On Mon, Oct 3, 2011 at 11:19 AM, Yusuke Endoh <mame / tsg.ne.jp> wrote:
> Hello,
>
> 2011/10/4 Trans <transfire / gmail.com>:
>> Yes, in fact #margin was born from the idea of %L. The downside of
>> #margin is that it requires more processing overhead, where as the
>> literal notation would be very fast (if it is possible to implement in
>> Ruby parser).
>
> Actually, I prefer %L, but didn't succeed to implement it.
> It is difficult to determine the end of %L.
> My patch requires an empty line at the end.
> Though, nobu may be able to overcome the difficulty?

Color me impressed. I wish I could fully comprehend such code. But
then again that's why I use Ruby and not C --so I don't have to :-)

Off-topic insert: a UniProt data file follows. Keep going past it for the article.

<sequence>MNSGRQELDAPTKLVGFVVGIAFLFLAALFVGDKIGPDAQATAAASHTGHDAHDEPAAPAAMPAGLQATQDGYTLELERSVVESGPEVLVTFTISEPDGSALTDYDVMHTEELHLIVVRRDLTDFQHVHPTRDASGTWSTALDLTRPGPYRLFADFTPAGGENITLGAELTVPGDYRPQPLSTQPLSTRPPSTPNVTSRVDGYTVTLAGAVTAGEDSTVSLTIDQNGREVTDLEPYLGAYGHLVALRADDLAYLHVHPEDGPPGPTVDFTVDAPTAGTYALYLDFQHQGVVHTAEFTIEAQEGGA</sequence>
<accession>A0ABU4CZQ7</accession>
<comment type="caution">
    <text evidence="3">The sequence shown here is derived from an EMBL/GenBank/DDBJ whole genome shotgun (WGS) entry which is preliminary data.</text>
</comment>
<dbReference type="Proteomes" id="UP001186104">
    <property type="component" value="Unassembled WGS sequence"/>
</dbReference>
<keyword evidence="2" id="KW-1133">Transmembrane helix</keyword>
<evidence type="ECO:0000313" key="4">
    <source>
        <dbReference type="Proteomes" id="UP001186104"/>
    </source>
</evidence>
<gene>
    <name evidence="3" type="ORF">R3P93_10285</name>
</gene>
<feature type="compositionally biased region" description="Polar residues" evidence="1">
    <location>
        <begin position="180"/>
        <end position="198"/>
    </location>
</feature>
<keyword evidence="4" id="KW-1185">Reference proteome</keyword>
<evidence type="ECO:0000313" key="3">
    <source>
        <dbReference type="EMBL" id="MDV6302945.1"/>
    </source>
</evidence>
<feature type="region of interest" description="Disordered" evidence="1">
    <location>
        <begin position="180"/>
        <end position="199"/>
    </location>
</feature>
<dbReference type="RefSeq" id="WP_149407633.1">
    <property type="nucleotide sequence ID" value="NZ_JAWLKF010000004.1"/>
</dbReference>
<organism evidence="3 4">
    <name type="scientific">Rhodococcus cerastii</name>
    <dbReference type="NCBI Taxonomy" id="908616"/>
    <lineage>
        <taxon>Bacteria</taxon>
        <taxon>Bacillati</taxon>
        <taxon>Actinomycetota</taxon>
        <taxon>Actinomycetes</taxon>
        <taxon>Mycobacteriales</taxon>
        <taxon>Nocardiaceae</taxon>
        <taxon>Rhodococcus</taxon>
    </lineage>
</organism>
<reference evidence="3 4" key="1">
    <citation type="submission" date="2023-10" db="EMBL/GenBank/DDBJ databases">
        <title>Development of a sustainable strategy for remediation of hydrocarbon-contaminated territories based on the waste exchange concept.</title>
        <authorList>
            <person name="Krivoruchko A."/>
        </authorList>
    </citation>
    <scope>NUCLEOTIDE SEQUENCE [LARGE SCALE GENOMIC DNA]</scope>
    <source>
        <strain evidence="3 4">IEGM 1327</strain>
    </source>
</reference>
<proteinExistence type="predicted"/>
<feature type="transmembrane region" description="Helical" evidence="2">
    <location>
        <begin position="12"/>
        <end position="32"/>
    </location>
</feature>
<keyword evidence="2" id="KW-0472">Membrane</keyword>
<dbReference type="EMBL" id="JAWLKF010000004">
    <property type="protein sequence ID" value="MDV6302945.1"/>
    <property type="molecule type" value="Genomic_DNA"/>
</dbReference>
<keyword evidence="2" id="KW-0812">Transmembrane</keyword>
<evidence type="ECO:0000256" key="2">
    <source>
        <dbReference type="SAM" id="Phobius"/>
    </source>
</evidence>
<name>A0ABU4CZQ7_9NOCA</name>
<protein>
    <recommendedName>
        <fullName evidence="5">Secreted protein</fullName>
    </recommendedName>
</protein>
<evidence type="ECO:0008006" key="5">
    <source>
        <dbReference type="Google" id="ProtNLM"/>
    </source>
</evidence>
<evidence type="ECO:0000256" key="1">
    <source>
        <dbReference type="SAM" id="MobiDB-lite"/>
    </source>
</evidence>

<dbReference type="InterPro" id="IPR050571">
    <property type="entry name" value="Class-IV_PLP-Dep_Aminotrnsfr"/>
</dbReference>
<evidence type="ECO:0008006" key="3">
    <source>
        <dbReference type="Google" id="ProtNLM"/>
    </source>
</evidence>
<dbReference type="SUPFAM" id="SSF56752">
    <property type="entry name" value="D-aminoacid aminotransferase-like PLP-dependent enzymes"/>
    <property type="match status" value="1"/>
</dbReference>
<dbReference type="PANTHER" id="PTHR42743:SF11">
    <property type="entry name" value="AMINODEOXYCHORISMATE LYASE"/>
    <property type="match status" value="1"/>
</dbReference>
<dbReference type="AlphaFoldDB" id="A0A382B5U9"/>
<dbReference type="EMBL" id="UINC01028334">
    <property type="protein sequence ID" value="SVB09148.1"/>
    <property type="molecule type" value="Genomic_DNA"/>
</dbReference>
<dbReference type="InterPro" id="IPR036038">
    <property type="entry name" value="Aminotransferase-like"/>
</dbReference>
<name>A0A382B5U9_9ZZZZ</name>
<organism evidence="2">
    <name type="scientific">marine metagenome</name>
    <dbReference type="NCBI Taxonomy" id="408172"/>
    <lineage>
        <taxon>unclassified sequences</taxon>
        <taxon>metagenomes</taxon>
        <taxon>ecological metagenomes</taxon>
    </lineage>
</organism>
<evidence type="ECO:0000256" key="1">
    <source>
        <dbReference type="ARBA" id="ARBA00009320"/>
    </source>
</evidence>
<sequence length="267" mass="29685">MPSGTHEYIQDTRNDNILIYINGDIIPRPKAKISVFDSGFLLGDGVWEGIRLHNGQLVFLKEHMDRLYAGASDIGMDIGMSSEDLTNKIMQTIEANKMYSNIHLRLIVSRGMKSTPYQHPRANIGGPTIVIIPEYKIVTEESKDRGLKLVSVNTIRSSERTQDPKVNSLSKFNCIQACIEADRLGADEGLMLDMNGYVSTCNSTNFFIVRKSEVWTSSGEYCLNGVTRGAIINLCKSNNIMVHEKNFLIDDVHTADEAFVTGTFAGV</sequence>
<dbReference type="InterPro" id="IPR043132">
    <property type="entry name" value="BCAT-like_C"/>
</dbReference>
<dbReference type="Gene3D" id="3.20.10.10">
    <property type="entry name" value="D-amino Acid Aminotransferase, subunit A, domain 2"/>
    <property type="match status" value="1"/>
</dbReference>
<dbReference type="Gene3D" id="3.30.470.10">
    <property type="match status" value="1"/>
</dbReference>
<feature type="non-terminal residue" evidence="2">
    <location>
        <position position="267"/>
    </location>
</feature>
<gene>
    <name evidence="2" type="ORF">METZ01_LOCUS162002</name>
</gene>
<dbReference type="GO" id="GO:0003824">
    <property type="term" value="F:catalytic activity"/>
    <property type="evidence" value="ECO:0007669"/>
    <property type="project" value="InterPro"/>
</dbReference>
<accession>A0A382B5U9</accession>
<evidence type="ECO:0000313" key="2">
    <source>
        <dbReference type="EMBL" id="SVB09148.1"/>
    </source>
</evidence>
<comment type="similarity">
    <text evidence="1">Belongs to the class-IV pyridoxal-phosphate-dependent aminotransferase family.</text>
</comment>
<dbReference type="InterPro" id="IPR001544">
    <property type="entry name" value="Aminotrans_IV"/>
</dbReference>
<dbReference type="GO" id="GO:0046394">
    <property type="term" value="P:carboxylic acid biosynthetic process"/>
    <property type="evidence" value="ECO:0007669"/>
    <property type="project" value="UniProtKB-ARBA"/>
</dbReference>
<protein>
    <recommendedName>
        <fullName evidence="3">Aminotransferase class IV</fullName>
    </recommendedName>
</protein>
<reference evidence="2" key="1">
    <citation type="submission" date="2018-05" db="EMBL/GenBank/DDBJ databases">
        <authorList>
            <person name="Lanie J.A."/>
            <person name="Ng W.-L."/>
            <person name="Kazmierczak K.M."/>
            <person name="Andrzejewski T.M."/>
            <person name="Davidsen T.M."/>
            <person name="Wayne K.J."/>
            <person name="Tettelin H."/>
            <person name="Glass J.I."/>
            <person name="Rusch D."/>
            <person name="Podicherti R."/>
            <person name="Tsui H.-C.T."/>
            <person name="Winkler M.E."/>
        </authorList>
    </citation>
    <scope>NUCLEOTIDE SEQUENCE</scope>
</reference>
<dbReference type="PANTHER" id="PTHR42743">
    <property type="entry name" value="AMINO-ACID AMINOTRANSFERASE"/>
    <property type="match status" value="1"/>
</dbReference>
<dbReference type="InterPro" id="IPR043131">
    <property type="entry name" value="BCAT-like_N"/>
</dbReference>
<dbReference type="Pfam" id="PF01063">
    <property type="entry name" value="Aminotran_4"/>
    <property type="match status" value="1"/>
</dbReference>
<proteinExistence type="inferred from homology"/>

Determining the end is the difficulty which I assume matz was making
reference. Other then a blank line, it can only go by the fact the
next line doesn't start with the marker (and maybe properly indented).
That in itself may be problematic if the parser can't process a line
that both closes the last statement and starts a new one.

Some people object to the idea of a margin indicator as too ugly in
its own right. I don't share that sentiment, but I don't dismiss their
sensibilities out-of-hand either. If the ambiguity of determining the
end of the statement is too much a problem, then the other solution
would be:

  p %L!foo
      bar
      b#{ ?a }z!0

Where the starting margin indicator (`!`) indicates an indention point
that one "imagines" traveling down through each line. An optional
number could be appended flush to the end marker to indicate extra
whitespace padding, akin to %r{}img.